Okay, I am currently reading about motion on inclined planes and how the normal force acts directly perpendicular to the surface of the plane and how the gravitational force, obviously, acts downwards. Since the two forces are not inflicted in opposing directions, we split the gravitational force into two vectors: the first vector acts perpendicularly against the surface and the second vector acts in parallel with the surface. So now where I am a sort of confliction is when it on as follows..." The perpendicular component of the force of gravity is directed opposite the normal force and as such balances the normal force." Do they mean there is an equilibrium, that the forces cancel each other out in accordance with Newton's Law, "For every action there is an equal and opposite reaction." And so the normal force is accounted?(adsbygoogle = window.adsbygoogle || []).push({});

Also would this be a good way to define friction, "The force of gravity acts directly downward on an object on a plane and the reason why two vectors are formed is because the force of gravity is pushing it into the plane, but since there is like charged atoms in the plane and the object it does not actually push into it, which is the reason why it slides and friction is formed because it digs into the surface."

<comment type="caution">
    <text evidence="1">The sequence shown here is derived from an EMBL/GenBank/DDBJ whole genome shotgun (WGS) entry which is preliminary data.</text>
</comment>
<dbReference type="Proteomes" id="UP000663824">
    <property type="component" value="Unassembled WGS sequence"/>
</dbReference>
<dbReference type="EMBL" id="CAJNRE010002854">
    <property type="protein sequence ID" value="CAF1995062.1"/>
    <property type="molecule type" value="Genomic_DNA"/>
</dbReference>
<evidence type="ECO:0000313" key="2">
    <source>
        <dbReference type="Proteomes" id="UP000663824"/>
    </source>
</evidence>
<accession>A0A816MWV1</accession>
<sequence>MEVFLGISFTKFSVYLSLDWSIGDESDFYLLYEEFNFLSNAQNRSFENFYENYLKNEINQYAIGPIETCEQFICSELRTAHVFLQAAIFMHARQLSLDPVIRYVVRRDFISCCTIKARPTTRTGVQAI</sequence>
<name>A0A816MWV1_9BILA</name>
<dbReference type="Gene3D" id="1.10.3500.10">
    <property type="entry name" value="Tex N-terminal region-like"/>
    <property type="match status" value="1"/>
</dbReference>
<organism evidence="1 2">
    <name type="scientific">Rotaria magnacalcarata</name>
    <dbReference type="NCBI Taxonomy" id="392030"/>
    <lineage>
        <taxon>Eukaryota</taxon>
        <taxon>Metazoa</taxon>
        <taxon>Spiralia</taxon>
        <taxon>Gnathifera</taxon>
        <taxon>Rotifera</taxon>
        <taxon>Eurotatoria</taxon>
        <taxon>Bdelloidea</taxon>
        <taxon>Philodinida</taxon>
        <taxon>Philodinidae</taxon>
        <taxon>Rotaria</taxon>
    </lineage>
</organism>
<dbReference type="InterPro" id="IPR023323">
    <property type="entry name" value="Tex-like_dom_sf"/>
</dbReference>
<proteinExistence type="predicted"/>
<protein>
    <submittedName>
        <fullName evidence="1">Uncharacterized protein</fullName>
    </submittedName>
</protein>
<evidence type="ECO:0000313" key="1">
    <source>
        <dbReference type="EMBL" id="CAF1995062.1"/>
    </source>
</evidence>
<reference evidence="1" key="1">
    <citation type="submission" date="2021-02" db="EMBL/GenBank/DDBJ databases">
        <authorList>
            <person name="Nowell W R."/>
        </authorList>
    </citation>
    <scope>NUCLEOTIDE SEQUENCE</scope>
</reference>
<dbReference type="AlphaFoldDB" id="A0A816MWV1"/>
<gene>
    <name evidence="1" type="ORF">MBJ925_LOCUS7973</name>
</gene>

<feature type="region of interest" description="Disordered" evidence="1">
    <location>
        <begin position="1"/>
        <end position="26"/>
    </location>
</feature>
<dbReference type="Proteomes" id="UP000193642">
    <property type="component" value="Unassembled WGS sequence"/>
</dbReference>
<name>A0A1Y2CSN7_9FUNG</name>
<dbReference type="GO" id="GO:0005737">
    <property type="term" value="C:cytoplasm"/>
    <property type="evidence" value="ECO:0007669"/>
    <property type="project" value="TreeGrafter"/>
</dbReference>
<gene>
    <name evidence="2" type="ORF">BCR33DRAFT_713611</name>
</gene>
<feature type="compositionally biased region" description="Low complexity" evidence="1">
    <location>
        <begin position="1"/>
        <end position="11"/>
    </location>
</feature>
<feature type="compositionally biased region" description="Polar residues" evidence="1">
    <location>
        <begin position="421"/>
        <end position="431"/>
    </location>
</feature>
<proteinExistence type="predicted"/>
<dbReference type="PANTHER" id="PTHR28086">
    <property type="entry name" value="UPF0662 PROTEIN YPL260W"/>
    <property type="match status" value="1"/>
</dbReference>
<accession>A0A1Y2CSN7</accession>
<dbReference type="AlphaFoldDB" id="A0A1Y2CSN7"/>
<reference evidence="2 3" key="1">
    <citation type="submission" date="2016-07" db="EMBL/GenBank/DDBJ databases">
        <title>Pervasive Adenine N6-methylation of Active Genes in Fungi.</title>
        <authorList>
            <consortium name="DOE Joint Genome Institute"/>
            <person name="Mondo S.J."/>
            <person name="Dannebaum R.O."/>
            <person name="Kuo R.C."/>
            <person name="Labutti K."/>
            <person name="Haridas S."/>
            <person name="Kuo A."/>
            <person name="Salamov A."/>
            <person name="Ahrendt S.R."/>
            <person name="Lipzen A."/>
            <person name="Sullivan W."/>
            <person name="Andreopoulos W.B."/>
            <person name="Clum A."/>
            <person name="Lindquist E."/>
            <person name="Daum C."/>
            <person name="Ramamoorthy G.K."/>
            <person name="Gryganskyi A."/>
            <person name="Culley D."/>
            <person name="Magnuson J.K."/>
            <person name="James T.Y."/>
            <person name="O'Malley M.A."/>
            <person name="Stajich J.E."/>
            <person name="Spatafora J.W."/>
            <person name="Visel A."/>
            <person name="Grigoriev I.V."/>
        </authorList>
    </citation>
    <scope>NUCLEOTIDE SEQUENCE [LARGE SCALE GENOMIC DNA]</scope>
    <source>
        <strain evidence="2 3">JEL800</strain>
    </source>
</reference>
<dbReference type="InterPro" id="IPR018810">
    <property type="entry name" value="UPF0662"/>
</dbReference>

I know it might not possibly be coherent, per se; but, by chance, do you see where I am going? Or is it just completely wrong conjecture?

Thank you.

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# Motion on Inclined planes

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